Creating a Solid Foundation

A foundation is the element of an architectural structure that connects it to the ground, and transfers loads from the structure to the ground.

When it comes to our bodies and our ability to maintain good orthopedic health, a solid foundation is essential. Last month in “Maintaining an Active Life”, we introduced some key terms:

Big Picture Posture- Long straight spine, neutral shoulders and hips, and feet pointed forward.

Neutral Horizon- Eyes and ears level.

Wobble- The effects of having a structural imbalance and the compensations that result.

Common Postural Collapse- Head forward, rotation to the pelvis, internal rotation to the shoulders and external rotation to the hips.

In order for our joints to remain healthy and able to respond to the stress we place on them through our normal daily activities, we need structural integrity. If we use our homes as an example: if your foundation is sinking, it’s easy to understand that the effects could involve the roof. It’s simple geometry; an increased angle on one end of the structure will change the stress placed on the other end. If our feet and ankles are not properly supported and the angle of our ankle and foot are increased, you will see change higher up. How high up? Remember the term Neutral Horizon, eyes and ears level? If compromise to the foot and ankle are significant enough, it will cause increased rotation to the knee. If the knee is rotated, the pelvis will follow. If the pelvis is not balanced the shoulders will compensate. If the shoulders are uneven the head will lean the other way to get back to Neutral Horizon.

For a golfer an unsupported foot can easily cause medial knee pain. It can result in a loss of power and create inconsistency later in a round due to premature fatigue of the compensating muscles. For a runner, much of the same is true. An unsupported foot can lead to excessive stress on the knee or even on the plantar fascia itself. You may have caught some of the buzz in the past few years about minimal footwear or even barefoot running. Why are we worried about supporting the foot if being barefoot is supposed to be good for you?  In an ideal world the foot would be structurally sound and able to provide its own support. However, few people are in this situation. Most people need at least a good arch to support the foot longitudinally. If the arch is collapsed or unsupported it will cause excessive pronation of the hind foot and ankle. This is the perfect place to form a Wobble. A Wobble can then go on to involve other structures higher up.  In addition to good arch support, the foot needs proper room for the toes to spread.  Footwear that is too narrow or that squeezes the toes together will prevent the foot from spreading. Having room for the foot to spread is essential to absorb impact.  If the foot can spread it will attenuate shock and absorb more impact than the cushion of the shoe itself. Footwear that is too rigid will not allow the front of the foot and the back of the foot/hind foot to move independently. If the forefoot and the hind foot are grouped, it will cause external rotation of the hip and late stage pronation. This is often a contributing cause of bunion formation.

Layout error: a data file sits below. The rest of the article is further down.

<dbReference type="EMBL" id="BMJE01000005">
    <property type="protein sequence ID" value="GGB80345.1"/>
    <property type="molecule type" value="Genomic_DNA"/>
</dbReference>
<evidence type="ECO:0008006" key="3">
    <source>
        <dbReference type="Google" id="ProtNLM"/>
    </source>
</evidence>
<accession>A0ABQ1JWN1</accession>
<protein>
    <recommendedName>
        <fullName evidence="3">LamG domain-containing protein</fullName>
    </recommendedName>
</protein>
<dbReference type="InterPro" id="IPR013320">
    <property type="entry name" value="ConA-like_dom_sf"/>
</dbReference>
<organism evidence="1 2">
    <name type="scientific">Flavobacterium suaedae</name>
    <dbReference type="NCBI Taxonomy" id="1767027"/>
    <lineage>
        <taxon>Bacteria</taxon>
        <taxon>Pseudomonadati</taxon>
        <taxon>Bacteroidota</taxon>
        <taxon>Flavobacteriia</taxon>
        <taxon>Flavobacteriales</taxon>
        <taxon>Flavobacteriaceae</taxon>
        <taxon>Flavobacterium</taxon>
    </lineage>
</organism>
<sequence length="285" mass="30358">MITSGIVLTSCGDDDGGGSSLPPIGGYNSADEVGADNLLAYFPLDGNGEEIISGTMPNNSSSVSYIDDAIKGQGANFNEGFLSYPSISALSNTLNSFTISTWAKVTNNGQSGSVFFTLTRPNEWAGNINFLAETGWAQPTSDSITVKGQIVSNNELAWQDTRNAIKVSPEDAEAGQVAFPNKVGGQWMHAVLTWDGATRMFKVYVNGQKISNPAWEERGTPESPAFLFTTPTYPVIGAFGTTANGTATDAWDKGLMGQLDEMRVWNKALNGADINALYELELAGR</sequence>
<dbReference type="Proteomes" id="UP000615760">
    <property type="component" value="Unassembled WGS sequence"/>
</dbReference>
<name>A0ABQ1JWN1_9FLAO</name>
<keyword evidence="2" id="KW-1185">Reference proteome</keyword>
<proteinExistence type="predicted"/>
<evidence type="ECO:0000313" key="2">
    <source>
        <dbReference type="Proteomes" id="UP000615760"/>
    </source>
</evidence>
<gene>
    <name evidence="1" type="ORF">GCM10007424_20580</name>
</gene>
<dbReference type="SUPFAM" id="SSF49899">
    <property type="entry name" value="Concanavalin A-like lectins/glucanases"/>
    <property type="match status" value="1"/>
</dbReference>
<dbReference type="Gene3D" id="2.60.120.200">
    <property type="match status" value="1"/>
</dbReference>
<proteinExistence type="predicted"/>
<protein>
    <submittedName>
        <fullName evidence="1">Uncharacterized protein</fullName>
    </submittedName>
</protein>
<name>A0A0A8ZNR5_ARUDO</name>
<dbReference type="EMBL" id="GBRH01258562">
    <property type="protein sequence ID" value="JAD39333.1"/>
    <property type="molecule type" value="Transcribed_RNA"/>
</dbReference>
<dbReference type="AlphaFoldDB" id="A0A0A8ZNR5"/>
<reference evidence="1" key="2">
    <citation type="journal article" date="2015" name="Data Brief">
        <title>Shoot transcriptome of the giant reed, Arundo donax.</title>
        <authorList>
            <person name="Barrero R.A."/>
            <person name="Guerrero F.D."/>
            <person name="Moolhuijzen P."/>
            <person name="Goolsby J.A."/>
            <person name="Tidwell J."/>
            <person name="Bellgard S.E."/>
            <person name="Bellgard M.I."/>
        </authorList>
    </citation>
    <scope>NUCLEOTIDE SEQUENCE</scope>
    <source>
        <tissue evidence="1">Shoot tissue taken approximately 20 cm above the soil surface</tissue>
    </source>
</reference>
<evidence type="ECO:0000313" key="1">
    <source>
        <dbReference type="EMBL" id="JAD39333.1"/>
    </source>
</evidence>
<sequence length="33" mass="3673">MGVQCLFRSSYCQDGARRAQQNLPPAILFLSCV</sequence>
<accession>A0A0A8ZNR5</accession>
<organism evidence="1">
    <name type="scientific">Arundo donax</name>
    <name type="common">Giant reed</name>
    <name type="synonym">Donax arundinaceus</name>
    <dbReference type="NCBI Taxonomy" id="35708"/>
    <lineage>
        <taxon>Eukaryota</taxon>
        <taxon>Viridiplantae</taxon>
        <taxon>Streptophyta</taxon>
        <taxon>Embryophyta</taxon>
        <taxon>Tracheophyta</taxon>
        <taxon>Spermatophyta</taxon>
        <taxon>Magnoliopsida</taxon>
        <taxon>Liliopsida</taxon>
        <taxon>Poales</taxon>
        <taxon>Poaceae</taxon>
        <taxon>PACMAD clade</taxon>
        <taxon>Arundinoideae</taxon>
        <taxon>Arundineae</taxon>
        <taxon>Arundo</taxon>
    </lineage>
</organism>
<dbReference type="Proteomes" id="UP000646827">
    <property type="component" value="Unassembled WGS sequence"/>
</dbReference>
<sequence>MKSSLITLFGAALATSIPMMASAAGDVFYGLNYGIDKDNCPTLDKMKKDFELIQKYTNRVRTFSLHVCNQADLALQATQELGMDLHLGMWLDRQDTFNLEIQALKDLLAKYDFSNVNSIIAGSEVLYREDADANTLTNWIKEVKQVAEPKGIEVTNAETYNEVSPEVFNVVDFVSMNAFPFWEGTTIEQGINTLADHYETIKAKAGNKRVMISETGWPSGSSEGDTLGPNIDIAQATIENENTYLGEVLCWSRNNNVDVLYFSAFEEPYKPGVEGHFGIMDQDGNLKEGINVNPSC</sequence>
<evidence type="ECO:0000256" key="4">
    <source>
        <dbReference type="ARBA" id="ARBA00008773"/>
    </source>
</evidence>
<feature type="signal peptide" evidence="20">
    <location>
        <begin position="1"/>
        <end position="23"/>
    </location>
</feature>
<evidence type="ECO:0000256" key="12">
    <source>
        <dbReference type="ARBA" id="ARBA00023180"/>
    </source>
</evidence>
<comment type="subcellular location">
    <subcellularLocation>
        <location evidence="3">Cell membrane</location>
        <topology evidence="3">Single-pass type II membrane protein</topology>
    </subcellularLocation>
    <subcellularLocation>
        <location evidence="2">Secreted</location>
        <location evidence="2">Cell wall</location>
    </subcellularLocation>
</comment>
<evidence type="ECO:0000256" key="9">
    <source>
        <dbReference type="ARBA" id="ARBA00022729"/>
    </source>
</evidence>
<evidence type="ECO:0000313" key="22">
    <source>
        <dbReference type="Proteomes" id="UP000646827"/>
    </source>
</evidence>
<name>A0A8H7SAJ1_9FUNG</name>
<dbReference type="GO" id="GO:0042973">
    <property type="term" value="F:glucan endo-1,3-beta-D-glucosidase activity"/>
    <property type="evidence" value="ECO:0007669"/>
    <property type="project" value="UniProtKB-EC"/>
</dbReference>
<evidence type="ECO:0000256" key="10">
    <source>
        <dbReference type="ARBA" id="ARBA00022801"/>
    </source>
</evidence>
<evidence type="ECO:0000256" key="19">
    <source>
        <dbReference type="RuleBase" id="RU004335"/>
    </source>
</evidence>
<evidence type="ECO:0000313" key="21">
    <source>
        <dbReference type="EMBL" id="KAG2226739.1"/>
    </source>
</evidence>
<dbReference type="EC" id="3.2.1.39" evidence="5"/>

In addition to proper footwear, some people require a custom insole or orthotic. Over the counter insoles can provide good arch support if there are not other biomechanical complications. If the angle of the hind foot has reached the point of navicular drop or excessive pronation, then a custom orthotic is needed. All orthotics are not created equal! In order for an orthotic to support the foot as well as allow for proper mechanics, it should be firm and flexible. Orthotics that are too hard and ridged often cause other compensations higher up the chain at the knee and hip. The process of casting is also very important. In order to correct alignment of the foot, casting should be done in a non-weight bearing position and the hind foot should be placed in subtalar neutral. If the orthotic is casted with the patient standing, it will reflect the compromised biomechanics.

It is also important to work on strengthening the foot and training the stretch receptors to properly react to positional changes. Standing on one foot in a doorway will keep you safe from falling, but will help train your proprioceptors to react to positional change. Proprioception means "sense of self". In the limbs, the proprioceptors are sensors that provide information about joint angle, muscle length, and muscle tension, which is integrated to give information about the position of the limb in space. The muscle spindle is one type of proprioceptor that provides information about changes in muscle length. The Golgi tendon organ is another type of proprioceptor that provides information about changes in muscle tension. If these receptors are not stimulated regularly they stop working. Without this feedback, proper muscle and tendon length on tension will not be maintained.

In order to maintain good orthopedic health we need to take care of our feet. Wear quality shoes that provide the correct level of support. Get fit for a custom orthotic if the foot needs biomechanical correction and actively work on improving proprioception. If we start with a solid foundation, we then have something to build on.

Douglas Bertram, L.Ac., MTCM




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